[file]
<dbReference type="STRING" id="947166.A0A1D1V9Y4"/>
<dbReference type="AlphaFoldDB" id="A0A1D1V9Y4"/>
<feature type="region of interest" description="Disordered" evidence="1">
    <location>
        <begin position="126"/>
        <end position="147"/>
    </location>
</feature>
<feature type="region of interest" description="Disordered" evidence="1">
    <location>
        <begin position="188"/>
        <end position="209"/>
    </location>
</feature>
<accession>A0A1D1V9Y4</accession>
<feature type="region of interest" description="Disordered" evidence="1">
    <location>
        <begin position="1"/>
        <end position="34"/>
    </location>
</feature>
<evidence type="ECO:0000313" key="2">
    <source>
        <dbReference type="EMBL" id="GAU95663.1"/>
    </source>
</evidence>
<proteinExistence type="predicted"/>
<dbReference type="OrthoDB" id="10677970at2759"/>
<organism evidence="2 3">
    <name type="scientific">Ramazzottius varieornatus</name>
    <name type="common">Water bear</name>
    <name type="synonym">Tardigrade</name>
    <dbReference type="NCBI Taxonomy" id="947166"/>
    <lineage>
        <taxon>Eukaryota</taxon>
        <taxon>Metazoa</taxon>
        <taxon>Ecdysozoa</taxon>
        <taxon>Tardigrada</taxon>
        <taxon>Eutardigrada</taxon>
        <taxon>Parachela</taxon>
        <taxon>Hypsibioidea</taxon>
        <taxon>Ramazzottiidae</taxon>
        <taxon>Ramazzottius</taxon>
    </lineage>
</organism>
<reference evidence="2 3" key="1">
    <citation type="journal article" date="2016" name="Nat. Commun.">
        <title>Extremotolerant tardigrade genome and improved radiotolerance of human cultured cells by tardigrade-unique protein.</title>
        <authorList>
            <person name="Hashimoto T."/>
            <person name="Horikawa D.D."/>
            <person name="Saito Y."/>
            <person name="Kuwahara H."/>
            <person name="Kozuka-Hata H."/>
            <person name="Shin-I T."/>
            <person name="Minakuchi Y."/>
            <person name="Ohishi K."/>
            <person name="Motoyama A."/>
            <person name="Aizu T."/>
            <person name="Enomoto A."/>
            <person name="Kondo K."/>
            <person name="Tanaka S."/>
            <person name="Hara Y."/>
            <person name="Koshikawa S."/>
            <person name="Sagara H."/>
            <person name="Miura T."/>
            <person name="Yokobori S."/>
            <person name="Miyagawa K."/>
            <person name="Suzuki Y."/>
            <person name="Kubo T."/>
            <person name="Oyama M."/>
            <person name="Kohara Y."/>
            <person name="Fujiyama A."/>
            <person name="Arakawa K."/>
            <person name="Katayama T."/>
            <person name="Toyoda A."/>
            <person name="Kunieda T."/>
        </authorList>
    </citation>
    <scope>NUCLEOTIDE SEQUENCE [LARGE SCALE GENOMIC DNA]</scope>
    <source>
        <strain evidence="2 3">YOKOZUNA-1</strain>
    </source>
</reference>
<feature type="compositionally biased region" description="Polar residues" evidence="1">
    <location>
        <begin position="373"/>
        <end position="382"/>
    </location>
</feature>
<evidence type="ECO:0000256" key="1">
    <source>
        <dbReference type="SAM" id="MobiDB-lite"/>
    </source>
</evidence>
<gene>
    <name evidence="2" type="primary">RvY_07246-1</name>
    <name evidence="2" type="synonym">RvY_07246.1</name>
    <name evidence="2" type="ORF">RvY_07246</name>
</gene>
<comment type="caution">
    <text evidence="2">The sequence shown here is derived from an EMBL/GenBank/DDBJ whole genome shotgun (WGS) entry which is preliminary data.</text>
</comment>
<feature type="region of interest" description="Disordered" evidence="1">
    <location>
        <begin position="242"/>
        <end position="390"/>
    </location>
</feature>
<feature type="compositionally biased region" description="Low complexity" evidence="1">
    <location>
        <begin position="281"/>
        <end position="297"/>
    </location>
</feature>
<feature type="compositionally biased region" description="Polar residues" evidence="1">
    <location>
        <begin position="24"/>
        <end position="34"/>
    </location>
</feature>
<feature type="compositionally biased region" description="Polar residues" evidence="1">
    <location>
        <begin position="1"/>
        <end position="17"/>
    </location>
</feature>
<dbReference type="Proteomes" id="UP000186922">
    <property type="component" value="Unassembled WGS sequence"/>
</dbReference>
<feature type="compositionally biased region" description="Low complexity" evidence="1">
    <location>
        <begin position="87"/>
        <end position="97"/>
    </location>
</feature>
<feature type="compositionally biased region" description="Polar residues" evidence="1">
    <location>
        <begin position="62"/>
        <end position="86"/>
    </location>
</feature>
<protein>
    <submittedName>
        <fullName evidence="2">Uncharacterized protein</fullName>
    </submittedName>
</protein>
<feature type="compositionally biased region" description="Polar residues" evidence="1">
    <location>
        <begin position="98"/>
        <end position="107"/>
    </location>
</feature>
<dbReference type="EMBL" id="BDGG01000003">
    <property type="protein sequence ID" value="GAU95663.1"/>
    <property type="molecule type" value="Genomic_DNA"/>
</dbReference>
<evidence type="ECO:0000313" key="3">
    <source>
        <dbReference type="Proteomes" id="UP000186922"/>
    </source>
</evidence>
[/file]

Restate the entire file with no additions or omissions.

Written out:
<dbReference type="STRING" id="947166.A0A1D1V9Y4"/>
<dbReference type="AlphaFoldDB" id="A0A1D1V9Y4"/>
<feature type="region of interest" description="Disordered" evidence="1">
    <location>
        <begin position="126"/>
        <end position="147"/>
    </location>
</feature>
<feature type="region of interest" description="Disordered" evidence="1">
    <location>
        <begin position="188"/>
        <end position="209"/>
    </location>
</feature>
<accession>A0A1D1V9Y4</accession>
<feature type="region of interest" description="Disordered" evidence="1">
    <location>
        <begin position="1"/>
        <end position="34"/>
    </location>
</feature>
<evidence type="ECO:0000313" key="2">
    <source>
        <dbReference type="EMBL" id="GAU95663.1"/>
    </source>
</evidence>
<proteinExistence type="predicted"/>
<dbReference type="OrthoDB" id="10677970at2759"/>
<organism evidence="2 3">
    <name type="scientific">Ramazzottius varieornatus</name>
    <name type="common">Water bear</name>
    <name type="synonym">Tardigrade</name>
    <dbReference type="NCBI Taxonomy" id="947166"/>
    <lineage>
        <taxon>Eukaryota</taxon>
        <taxon>Metazoa</taxon>
        <taxon>Ecdysozoa</taxon>
        <taxon>Tardigrada</taxon>
        <taxon>Eutardigrada</taxon>
        <taxon>Parachela</taxon>
        <taxon>Hypsibioidea</taxon>
        <taxon>Ramazzottiidae</taxon>
        <taxon>Ramazzottius</taxon>
    </lineage>
</organism>
<reference evidence="2 3" key="1">
    <citation type="journal article" date="2016" name="Nat. Commun.">
        <title>Extremotolerant tardigrade genome and improved radiotolerance of human cultured cells by tardigrade-unique protein.</title>
        <authorList>
            <person name="Hashimoto T."/>
            <person name="Horikawa D.D."/>
            <person name="Saito Y."/>
            <person name="Kuwahara H."/>
            <person name="Kozuka-Hata H."/>
            <person name="Shin-I T."/>
            <person name="Minakuchi Y."/>
            <person name="Ohishi K."/>
            <person name="Motoyama A."/>
            <person name="Aizu T."/>
            <person name="Enomoto A."/>
            <person name="Kondo K."/>
            <person name="Tanaka S."/>
            <person name="Hara Y."/>
            <person name="Koshikawa S."/>
            <person name="Sagara H."/>
            <person name="Miura T."/>
            <person name="Yokobori S."/>
            <person name="Miyagawa K."/>
            <person name="Suzuki Y."/>
            <person name="Kubo T."/>
            <person name="Oyama M."/>
            <person name="Kohara Y."/>
            <person name="Fujiyama A."/>
            <person name="Arakawa K."/>
            <person name="Katayama T."/>
            <person name="Toyoda A."/>
            <person name="Kunieda T."/>
        </authorList>
    </citation>
    <scope>NUCLEOTIDE SEQUENCE [LARGE SCALE GENOMIC DNA]</scope>
    <source>
        <strain evidence="2 3">YOKOZUNA-1</strain>
    </source>
</reference>
<feature type="compositionally biased region" description="Polar residues" evidence="1">
    <location>
        <begin position="373"/>
        <end position="382"/>
    </location>
</feature>
<evidence type="ECO:0000256" key="1">
    <source>
        <dbReference type="SAM" id="MobiDB-lite"/>
    </source>
</evidence>
<gene>
    <name evidence="2" type="primary">RvY_07246-1</name>
    <name evidence="2" type="synonym">RvY_07246.1</name>
    <name evidence="2" type="ORF">RvY_07246</name>
</gene>
<comment type="caution">
    <text evidence="2">The sequence shown here is derived from an EMBL/GenBank/DDBJ whole genome shotgun (WGS) entry which is preliminary data.</text>
</comment>
<feature type="region of interest" description="Disordered" evidence="1">
    <location>
        <begin position="242"/>
        <end position="390"/>
    </location>
</feature>
<feature type="compositionally biased region" description="Low complexity" evidence="1">
    <location>
        <begin position="281"/>
        <end position="297"/>
    </location>
</feature>
<feature type="compositionally biased region" description="Polar residues" evidence="1">
    <location>
        <begin position="24"/>
        <end position="34"/>
    </location>
</feature>
<feature type="compositionally biased region" description="Polar residues" evidence="1">
    <location>
        <begin position="1"/>
        <end position="17"/>
    </location>
</feature>
<dbReference type="Proteomes" id="UP000186922">
    <property type="component" value="Unassembled WGS sequence"/>
</dbReference>
<feature type="compositionally biased region" description="Low complexity" evidence="1">
    <location>
        <begin position="87"/>
        <end position="97"/>
    </location>
</feature>
<feature type="compositionally biased region" description="Polar residues" evidence="1">
    <location>
        <begin position="62"/>
        <end position="86"/>
    </location>
</feature>
<protein>
    <submittedName>
        <fullName evidence="2">Uncharacterized protein</fullName>
    </submittedName>
</protein>
<feature type="compositionally biased region" description="Polar residues" evidence="1">
    <location>
        <begin position="98"/>
        <end position="107"/>
    </location>
</feature>
<dbReference type="EMBL" id="BDGG01000003">
    <property type="protein sequence ID" value="GAU95663.1"/>
    <property type="molecule type" value="Genomic_DNA"/>
</dbReference>
<evidence type="ECO:0000313" key="3">
    <source>
        <dbReference type="Proteomes" id="UP000186922"/>
    </source>
</evidence>